Then we must corroborate our memories. Call your mother. Email your sister. Was the front door green or navy? Were Dad’s magazines always stacked on the landing? Did he yell that way just once, or did it happen often? And did he soften as he aged? Do they remember it the way you do?

The Spirit hovered over the waters at creation, making order out of chaos; ask that same Spirit to hover over the waters of your memory, to help you to see the past more clearly.

Knowing God, Self, and Neighbor

The practice of Spirit-led remembering can be a form of prayer. Rather than asking God to accomplish some task in the future, in this form of prayer we ask to see God’s presence in the past. This helps us to know God. When was spirit of the risen Christ at work, doing the same sorts of things Jesus did here on earth? When was a body healed? Intimacy restored? Those years when God seemed silent—did a friend keep showing up with dinner? Writing these moments helps us to notice God with us, and in turn helps us to approach the Bible with renewed belief that the same God who was present at Sinai and Caesarea is present today. We’ll enjoy a flash of recognition, for we’ll see in these ancient stories the God whom we’re getting to know in our own stories.

God is often veiled until we seek divine revelation; likewise, our very selves can seem hidden from us. We are a mess of contradictions. A mélange of motivations. Philip Lopate, who edited The Art of the Personal Essay, writes, “So often the ‘plot’ of a personal essay, its drama, its suspense, consists in watching how far the essayist can drop past his or her psychic defenses toward deeper levels of honesty.”

So memoirists interrogate their blind spots. If you find yourself blaming someone in your story, probe that blame. Try writing the scene from the other’s perspective. Or perhaps you’ve heaped all the blame on yourself. Is there another story to be told? You might discover a cultural blind spot. Use third-person perspective to show yourself in action. Does the story change when you tell it from the vantage of your atheist brother? Your Muslim workmate? A Christian from Zimbabwe? You might find Jesus there, offering one of those barely perceptible gestures of grace.

And when you return to read the Bible, you might begin to see yourself reflected in its complex characters, its heroes and anti-heroes, for understanding ourselves can help us to understand others. Some call this the we of memoir. Whether in Bible characters or our own neighbors, our personal narratives “can serve to elucidate a more widespread human trait,” says Lopate—and should you choose to share your writing, it might also serve as a mirror for your readers, helping them to feel “a little less lonely and freakish.”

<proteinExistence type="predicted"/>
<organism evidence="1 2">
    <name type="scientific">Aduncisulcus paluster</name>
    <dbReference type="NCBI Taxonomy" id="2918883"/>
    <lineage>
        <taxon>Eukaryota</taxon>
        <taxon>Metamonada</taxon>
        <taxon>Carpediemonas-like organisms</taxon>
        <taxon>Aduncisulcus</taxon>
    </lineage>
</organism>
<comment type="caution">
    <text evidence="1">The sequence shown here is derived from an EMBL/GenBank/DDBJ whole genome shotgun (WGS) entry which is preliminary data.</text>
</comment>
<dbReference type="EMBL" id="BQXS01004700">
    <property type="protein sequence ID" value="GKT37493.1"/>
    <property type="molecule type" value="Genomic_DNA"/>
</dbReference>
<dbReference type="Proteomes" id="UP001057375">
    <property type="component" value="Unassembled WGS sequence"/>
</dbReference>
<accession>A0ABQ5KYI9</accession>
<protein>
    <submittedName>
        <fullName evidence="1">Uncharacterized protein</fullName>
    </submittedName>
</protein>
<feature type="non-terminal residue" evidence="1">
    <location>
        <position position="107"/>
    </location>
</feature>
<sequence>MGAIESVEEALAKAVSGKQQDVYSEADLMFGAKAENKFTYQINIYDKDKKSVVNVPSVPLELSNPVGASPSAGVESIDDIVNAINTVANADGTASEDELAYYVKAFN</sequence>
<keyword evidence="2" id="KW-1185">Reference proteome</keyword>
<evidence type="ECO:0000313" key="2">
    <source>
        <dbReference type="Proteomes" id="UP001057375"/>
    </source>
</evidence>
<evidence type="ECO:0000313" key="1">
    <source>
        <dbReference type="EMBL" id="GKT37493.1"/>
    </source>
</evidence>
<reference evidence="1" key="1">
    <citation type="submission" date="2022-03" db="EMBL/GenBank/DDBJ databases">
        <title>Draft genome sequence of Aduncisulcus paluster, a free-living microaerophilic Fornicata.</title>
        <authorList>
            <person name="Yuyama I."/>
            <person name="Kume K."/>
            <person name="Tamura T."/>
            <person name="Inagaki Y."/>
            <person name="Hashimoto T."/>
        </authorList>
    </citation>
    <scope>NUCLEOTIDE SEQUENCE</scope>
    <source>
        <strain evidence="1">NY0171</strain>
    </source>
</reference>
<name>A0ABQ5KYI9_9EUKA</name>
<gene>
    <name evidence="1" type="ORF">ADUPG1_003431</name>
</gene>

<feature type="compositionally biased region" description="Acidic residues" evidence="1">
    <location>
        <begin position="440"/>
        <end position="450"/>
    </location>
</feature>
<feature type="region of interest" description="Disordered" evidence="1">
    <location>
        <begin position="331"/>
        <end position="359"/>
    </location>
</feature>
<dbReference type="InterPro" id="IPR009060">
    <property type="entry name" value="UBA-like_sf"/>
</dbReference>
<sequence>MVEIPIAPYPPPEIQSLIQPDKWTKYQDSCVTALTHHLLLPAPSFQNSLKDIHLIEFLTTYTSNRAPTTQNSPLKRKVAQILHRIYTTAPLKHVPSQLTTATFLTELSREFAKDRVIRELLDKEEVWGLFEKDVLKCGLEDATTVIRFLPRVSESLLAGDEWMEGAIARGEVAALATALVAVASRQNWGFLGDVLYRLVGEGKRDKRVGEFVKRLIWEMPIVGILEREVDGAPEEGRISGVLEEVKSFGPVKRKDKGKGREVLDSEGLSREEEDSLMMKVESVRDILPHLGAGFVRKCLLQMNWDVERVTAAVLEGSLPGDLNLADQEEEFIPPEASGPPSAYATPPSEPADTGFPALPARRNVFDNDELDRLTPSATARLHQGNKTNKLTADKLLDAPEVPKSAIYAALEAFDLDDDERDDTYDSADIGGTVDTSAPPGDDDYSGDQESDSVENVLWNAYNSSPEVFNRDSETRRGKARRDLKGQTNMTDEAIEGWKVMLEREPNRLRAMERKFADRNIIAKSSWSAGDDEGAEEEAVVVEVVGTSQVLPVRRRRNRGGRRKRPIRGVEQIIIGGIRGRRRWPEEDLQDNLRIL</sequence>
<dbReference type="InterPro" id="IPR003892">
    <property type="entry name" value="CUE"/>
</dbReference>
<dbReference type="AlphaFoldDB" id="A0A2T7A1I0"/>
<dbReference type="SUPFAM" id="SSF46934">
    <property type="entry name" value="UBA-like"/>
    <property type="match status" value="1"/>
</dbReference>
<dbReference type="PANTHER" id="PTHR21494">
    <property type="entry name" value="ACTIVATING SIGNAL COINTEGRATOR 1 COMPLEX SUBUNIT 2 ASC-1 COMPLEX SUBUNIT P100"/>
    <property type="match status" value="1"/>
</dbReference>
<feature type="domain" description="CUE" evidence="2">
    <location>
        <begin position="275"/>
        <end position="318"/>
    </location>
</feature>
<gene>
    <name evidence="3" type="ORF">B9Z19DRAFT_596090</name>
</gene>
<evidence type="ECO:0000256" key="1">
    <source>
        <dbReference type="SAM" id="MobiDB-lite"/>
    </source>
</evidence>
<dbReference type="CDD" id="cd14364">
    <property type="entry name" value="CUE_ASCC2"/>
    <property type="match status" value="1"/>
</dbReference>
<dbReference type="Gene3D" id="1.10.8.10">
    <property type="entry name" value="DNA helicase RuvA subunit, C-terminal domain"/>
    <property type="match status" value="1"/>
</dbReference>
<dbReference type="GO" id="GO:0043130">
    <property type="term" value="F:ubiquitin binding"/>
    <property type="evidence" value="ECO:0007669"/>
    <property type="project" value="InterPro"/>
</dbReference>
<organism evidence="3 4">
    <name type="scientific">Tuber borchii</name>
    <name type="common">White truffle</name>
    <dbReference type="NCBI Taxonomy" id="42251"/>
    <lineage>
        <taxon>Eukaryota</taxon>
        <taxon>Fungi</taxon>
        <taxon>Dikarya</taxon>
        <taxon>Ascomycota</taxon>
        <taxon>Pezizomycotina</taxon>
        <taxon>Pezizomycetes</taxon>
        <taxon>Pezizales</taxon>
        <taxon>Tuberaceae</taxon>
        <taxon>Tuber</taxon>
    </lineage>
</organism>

Seeing Face-to-Face

As we embark on this work, using the tools of memoir to get closer to the truth, we are learning how to see. Paul foretells one of the great promises of the gospel when he says that, though now, our knowledge is only partial and our vision is “like a dim image in a mirror,” one day “we shall see face-to-face,” and our knowledge shall be complete. We shall know God, ourselves, and others with the crystal-clear perception that only God now possesses. Writing our stories can help us to glimpse the world as God sees it.

Write and Read Using These Prompts

  • Write: Consider a period of your life in which God seemed absent. Write a single scene from that period. What was its color palette? What did it smell like? What did you hear: Cicadas? Fire? Silence? Use dialogue—between you and a friend, a pastor, or a parent; between you and God. What do you notice in retrospect? What grace was peeking through?
  • Read: Read Exodus 3. God often appears in disguise, and we must stop to notice in order to see God with us and to hear God’s call. Is your reading different after unveiling God in your own story? If so, how?

Up Next: “Meeting God at the Edge of Our Understanding” and “Finding God in Life’s Ambiguity.” Often, probing our memories can stir confusion, for we don’t understand how God was at work. Not every episode from our lives resolves happily, but in writing we can feel pressure to find a moral to every story. The second and third parts of this series will address these difficult dimensions of writing spiritual memoir. 

Catherine Ricketts
Catherine Ricketts

Catherine Ricketts is an essayist, songwriter, and arts professional who lives in Philadelphia. Ricketts studied creative writing at the University of Pennsylvania and holds an MFA in creative non-fiction from Seattle Pacific University. Her writing has been published by The Millions, Paste Magazine, Measure Journal, Relief Journal, and The Philadelphia Inquirer, and her music can be found at